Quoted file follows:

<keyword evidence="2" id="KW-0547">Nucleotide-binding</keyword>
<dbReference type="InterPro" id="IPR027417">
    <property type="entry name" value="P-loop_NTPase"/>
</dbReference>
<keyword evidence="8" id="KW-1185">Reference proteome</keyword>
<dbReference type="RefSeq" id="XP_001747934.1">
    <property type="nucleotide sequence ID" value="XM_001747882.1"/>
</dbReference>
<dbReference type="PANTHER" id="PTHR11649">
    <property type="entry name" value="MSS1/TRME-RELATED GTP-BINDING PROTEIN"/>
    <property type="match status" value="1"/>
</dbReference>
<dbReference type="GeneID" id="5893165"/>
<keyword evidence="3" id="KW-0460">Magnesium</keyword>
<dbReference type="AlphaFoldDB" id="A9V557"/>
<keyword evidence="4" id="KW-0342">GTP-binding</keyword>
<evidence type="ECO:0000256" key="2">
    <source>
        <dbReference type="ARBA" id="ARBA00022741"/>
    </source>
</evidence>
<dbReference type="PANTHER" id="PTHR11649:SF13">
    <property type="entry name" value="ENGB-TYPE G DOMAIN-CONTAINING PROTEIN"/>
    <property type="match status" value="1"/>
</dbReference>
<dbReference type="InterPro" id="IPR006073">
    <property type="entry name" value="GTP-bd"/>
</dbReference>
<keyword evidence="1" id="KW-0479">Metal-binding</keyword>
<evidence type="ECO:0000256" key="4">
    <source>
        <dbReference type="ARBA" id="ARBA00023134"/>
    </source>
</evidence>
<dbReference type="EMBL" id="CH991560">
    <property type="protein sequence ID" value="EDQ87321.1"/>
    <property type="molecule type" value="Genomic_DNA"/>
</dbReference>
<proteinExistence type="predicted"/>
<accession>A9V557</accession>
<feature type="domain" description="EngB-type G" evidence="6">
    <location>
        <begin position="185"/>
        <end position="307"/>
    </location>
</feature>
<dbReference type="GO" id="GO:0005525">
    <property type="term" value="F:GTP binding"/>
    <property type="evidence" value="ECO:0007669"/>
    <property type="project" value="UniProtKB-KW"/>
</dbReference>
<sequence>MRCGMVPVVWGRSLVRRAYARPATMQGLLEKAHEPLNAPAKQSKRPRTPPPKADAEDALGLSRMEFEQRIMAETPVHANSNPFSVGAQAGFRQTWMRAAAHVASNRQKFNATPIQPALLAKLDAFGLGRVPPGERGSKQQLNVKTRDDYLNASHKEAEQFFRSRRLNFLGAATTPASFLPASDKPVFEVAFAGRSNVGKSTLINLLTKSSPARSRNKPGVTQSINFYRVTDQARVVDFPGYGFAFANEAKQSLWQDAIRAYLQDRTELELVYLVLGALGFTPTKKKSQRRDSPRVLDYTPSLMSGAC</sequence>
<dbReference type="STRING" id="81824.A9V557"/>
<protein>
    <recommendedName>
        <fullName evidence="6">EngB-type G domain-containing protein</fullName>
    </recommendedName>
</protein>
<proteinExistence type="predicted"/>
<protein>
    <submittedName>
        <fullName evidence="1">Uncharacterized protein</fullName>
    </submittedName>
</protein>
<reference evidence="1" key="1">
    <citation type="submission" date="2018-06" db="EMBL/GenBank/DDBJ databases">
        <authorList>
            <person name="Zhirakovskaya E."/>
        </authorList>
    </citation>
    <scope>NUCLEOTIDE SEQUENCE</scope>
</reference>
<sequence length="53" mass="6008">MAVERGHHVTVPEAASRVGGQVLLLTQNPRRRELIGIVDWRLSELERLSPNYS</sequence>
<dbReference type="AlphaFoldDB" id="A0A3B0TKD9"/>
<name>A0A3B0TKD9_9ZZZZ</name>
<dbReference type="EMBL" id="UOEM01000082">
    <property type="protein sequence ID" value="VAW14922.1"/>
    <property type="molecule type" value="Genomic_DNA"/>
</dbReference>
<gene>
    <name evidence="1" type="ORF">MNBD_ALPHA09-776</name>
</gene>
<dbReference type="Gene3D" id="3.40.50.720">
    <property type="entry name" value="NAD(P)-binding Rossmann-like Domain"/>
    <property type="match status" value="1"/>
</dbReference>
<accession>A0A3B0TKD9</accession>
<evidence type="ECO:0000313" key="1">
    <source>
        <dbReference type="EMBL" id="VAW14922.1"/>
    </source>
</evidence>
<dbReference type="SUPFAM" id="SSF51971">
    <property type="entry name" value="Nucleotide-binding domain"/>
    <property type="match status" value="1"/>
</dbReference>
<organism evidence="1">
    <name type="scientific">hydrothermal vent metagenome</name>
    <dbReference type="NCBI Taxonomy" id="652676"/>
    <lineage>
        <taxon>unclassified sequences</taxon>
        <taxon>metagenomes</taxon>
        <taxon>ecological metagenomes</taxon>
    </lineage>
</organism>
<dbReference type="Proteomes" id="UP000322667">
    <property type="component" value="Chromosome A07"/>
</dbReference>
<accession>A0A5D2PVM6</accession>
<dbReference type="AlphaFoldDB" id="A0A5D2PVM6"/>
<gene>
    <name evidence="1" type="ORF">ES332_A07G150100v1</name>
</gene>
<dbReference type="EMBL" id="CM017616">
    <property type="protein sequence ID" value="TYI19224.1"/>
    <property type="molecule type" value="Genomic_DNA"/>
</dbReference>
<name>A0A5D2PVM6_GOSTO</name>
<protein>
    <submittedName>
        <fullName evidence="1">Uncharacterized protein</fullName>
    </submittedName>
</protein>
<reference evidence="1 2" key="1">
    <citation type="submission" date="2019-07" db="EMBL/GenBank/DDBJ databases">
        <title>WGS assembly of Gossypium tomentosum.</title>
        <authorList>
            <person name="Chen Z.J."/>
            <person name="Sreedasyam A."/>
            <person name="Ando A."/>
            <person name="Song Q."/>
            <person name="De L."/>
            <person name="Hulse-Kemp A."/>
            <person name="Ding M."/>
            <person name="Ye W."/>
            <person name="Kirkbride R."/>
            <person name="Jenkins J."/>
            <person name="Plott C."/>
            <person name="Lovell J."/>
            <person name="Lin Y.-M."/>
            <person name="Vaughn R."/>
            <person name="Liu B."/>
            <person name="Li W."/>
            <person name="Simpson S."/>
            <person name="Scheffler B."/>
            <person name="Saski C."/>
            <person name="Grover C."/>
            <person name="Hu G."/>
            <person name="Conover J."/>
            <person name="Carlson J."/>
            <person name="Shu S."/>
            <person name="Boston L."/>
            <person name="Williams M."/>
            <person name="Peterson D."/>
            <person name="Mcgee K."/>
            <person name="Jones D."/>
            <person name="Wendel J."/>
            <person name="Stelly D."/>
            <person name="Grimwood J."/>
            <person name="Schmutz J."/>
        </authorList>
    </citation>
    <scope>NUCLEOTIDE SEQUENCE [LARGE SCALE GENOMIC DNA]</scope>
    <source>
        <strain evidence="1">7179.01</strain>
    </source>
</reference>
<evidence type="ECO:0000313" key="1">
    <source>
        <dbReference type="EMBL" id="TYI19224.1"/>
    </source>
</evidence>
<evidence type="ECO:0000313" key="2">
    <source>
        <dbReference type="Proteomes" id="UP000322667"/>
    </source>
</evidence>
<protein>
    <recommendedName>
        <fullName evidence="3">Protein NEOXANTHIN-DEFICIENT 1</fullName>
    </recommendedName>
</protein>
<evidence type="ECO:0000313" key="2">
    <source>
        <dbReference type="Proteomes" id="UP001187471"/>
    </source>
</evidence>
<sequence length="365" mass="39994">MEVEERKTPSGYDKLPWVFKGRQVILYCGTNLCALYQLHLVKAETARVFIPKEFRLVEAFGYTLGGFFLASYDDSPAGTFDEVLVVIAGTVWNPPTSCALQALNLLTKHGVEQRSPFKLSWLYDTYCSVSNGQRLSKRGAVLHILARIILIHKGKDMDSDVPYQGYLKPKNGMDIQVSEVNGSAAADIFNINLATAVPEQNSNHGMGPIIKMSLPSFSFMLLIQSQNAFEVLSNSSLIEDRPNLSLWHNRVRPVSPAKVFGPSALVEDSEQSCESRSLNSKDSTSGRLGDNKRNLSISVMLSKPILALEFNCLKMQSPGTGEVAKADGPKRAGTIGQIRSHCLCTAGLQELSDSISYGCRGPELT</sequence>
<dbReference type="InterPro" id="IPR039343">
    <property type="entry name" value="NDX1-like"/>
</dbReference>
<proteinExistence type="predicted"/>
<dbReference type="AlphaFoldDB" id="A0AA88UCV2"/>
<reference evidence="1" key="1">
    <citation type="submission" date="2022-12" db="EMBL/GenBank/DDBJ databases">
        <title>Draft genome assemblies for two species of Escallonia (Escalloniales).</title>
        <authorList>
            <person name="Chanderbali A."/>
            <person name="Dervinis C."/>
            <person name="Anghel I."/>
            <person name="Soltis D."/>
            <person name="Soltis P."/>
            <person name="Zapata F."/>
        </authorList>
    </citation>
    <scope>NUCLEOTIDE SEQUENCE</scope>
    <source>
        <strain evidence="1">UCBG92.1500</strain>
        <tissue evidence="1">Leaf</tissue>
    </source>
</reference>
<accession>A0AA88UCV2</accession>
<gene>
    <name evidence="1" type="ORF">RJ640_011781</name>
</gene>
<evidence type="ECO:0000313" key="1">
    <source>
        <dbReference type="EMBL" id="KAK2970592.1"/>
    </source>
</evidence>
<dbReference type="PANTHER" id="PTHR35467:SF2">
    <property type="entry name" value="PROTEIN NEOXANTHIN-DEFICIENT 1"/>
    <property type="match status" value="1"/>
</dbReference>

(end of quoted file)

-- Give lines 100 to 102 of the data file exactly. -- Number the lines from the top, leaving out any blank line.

    <lineage>
        <taxon>unclassified sequences</taxon>
        <taxon>metagenomes</taxon>